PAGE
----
Market system is an institutional arrangement that has persisted and evolved over the past few hundred years because it has contributed greatly to our economic well-being.
It is not perfect, however, and in some situations, our economic well-being can be raised by regulating it or even by side-stepping it altogether. Failure of market is the most important reason behind ‘making of’ an economic policy.
Economic literature says that competitive markets generate a Pareto optimal solution and an economy that reaches a Pareto optimal solution is commonly said to be efficient.
Pareto optimal solution is based on certain assumptions. If one or more of these assumptions does not hold good, the market system does not give rise to an efficient outcome. These inefficient outcomes are called ‘market failures’.
Choices through time, under-provision of public goods, presence of externalities, existence of common property resources, imperfect competition, asymmetric information, etc., are some of the well-documented reasons for ‘market failures’. These need some sort of Government intervention in the form of ‘economic policies and programmes’.
Further, even if under Pareto optimal solution resources are efficiently allocated, the distribution may not be ‘equitable one’. State through participation in the production activities can give a direction to the resource allocation in more efficient manner in the larger public interest.
It can directly own and manage various public utility services. Competition is wasteful in such industries, and, hence, these can be best entrusted to the state.
The state itself can undertake the production and distribution of public goods meant by collective consumption. Production of public goods is necessary not only for itself but also for generating new opportunities to secure the goal of full employment.
The state may engage itself in production of such services that are beneficial but which do not attract private enterprise either because they are too risky or because the rate of return on capital employed is too low. There are certain goods of strategic importance that cannot be left in the hands of the state. The state can also act as a countervailing power to private monopolies.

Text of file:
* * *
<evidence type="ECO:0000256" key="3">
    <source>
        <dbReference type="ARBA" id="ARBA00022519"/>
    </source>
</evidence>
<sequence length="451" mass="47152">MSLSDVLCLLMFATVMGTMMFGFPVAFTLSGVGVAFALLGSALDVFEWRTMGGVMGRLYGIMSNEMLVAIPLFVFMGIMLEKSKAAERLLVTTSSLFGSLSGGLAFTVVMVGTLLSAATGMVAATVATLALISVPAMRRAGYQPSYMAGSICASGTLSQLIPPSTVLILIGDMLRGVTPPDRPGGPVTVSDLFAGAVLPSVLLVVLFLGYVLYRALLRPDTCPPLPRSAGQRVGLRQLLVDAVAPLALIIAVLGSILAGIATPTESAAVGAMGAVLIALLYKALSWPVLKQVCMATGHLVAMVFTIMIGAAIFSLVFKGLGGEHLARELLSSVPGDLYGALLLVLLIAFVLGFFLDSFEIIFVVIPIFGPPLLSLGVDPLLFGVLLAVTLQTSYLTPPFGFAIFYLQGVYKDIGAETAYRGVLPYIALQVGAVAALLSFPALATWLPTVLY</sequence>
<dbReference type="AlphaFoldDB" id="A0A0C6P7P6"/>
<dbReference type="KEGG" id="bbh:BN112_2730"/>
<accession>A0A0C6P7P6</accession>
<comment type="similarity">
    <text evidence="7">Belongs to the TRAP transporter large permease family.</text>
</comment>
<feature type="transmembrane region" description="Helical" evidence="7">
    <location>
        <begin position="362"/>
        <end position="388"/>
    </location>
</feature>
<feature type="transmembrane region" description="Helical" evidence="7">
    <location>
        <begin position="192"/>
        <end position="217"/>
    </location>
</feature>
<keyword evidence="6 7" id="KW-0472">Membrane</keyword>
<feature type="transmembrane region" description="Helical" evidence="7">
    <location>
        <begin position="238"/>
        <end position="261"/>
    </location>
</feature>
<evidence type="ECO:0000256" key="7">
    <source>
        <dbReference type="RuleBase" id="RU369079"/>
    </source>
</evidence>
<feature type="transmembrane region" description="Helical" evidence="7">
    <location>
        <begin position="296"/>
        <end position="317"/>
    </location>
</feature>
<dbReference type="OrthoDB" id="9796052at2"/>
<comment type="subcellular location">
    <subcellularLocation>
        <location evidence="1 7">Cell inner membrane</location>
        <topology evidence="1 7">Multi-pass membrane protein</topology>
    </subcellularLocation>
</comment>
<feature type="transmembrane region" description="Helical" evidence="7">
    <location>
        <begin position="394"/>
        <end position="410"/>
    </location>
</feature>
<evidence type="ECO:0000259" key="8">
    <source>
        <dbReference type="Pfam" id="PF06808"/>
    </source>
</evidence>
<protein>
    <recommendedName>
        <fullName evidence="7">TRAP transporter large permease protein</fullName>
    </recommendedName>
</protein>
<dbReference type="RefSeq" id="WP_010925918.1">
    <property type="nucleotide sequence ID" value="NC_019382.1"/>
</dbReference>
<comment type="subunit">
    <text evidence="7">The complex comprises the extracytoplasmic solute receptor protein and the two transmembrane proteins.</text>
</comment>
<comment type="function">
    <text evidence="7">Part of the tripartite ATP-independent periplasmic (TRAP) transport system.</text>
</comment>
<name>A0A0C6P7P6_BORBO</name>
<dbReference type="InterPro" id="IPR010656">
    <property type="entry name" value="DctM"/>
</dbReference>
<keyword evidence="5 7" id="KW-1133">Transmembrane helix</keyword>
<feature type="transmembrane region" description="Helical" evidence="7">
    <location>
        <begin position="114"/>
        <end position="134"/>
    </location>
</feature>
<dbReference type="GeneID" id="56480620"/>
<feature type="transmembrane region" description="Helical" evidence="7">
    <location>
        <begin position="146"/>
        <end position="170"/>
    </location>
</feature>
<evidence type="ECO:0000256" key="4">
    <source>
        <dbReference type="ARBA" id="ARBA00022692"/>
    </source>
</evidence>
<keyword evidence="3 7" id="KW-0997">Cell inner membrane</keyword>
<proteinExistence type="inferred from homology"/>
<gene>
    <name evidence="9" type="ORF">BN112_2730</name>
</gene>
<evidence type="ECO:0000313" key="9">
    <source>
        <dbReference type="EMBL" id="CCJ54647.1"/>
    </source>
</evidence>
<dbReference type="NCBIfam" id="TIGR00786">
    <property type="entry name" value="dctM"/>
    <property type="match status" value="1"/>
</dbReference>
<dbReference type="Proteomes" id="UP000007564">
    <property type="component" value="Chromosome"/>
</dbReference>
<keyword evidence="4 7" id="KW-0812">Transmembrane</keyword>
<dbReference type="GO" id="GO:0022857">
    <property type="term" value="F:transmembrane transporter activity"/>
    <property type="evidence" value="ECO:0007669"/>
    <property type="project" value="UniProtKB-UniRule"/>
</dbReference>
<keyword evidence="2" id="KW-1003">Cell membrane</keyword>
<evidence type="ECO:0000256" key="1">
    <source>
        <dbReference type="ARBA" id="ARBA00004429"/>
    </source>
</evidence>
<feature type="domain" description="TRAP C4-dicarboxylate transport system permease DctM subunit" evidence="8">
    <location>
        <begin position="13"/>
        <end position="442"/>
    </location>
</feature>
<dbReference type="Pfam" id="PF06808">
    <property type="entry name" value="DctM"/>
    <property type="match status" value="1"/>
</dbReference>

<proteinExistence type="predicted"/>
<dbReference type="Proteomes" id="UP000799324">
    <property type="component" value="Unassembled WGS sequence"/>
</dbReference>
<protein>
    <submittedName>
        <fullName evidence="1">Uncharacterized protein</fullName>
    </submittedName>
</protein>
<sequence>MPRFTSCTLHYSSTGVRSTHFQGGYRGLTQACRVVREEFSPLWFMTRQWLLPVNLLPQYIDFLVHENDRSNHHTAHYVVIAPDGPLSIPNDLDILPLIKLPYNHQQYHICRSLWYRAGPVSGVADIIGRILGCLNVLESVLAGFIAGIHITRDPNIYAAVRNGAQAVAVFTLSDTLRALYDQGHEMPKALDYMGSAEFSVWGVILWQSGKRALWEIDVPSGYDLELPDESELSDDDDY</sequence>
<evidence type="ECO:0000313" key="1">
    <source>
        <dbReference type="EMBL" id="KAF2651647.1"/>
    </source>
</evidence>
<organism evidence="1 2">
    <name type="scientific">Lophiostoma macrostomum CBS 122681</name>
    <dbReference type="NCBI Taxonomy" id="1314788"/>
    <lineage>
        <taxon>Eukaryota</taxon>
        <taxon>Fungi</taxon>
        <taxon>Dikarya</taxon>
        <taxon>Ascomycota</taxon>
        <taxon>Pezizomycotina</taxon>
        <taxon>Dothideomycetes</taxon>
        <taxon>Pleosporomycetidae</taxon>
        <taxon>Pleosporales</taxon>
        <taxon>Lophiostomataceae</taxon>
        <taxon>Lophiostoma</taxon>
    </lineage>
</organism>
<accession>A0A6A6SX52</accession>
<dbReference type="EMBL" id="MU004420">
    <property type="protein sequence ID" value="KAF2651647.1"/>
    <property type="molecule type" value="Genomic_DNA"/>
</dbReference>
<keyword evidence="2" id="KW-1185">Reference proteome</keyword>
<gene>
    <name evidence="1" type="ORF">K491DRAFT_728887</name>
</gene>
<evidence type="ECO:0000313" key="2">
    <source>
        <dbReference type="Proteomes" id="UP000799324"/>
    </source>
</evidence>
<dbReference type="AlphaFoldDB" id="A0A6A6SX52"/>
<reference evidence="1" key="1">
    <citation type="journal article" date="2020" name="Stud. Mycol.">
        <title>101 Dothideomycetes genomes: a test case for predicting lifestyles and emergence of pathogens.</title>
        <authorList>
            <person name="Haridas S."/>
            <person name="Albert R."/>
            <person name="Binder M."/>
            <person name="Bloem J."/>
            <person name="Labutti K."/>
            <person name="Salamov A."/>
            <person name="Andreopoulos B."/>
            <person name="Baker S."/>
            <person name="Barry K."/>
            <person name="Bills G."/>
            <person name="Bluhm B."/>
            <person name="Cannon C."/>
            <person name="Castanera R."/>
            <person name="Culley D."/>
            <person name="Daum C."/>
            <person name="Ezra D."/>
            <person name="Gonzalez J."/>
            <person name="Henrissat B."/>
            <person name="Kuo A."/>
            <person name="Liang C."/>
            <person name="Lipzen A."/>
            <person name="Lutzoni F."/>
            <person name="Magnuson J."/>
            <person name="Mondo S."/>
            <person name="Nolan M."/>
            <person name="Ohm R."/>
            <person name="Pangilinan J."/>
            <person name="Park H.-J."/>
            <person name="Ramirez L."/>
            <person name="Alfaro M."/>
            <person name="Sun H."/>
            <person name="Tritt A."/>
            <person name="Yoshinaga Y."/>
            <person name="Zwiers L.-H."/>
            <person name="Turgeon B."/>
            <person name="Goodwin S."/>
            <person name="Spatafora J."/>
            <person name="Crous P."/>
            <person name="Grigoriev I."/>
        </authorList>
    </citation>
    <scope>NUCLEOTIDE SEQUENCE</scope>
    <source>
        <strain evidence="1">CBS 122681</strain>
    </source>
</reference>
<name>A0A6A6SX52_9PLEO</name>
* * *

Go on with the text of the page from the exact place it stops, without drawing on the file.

The state may: (i) prevent consumption of noxious products, and (ii) protect the consumers against fraudulent practices. Further, if certain well- specified conditions are met, the Government can shift the economy from one Pareto optimal solution to another by redistributing purchasing power and then allowing people to trade in competitive markets. The need for ‘redistribution that takes the economy to any desired Pareto optimal solution’ underlines the need of economic policy.
Moreover, India at the time of independence was socially and economically backward. In order to solve these problems, the framers of the Constitution provided certain Directive Principles.
Under ‘directive principles’, it is the duty of the state to ensure to all its citizens the right to an adequate means of livelihood; to ensure a fair distribution of the material resources of the country for the common good; and to distribute the wealth in such a way that the wealth is not concentrated in the hands of a few people. Alf such constitutional obligations can be fulfilled by a sound economic policy.